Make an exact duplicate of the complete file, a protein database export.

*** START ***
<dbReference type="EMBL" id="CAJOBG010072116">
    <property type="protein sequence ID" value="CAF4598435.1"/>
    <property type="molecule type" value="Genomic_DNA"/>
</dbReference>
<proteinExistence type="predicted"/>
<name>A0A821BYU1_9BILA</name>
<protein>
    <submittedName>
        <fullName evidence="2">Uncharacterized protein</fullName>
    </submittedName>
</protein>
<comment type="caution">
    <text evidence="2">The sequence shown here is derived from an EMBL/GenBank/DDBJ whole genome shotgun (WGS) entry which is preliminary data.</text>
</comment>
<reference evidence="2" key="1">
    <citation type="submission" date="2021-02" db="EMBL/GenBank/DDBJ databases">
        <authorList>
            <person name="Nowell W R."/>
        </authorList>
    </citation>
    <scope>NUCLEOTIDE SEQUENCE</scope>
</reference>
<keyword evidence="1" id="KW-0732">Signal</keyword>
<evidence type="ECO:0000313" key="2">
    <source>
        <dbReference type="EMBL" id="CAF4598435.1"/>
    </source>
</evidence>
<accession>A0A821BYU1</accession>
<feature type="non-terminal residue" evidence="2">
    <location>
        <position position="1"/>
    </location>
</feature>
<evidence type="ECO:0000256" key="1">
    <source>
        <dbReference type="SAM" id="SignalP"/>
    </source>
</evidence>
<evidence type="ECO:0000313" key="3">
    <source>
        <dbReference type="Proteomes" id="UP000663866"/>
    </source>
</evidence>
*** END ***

<dbReference type="EMBL" id="CAJOBG010072116">
    <property type="protein sequence ID" value="CAF4598435.1"/>
    <property type="molecule type" value="Genomic_DNA"/>
</dbReference>
<proteinExistence type="predicted"/>
<name>A0A821BYU1_9BILA</name>
<protein>
    <submittedName>
        <fullName evidence="2">Uncharacterized protein</fullName>
    </submittedName>
</protein>
<comment type="caution">
    <text evidence="2">The sequence shown here is derived from an EMBL/GenBank/DDBJ whole genome shotgun (WGS) entry which is preliminary data.</text>
</comment>
<reference evidence="2" key="1">
    <citation type="submission" date="2021-02" db="EMBL/GenBank/DDBJ databases">
        <authorList>
            <person name="Nowell W R."/>
        </authorList>
    </citation>
    <scope>NUCLEOTIDE SEQUENCE</scope>
</reference>
<keyword evidence="1" id="KW-0732">Signal</keyword>
<evidence type="ECO:0000313" key="2">
    <source>
        <dbReference type="EMBL" id="CAF4598435.1"/>
    </source>
</evidence>
<accession>A0A821BYU1</accession>
<feature type="non-terminal residue" evidence="2">
    <location>
        <position position="1"/>
    </location>
</feature>
<evidence type="ECO:0000256" key="1">
    <source>
        <dbReference type="SAM" id="SignalP"/>
    </source>
</evidence>
<evidence type="ECO:0000313" key="3">
    <source>
        <dbReference type="Proteomes" id="UP000663866"/>
    </source>
</evidence>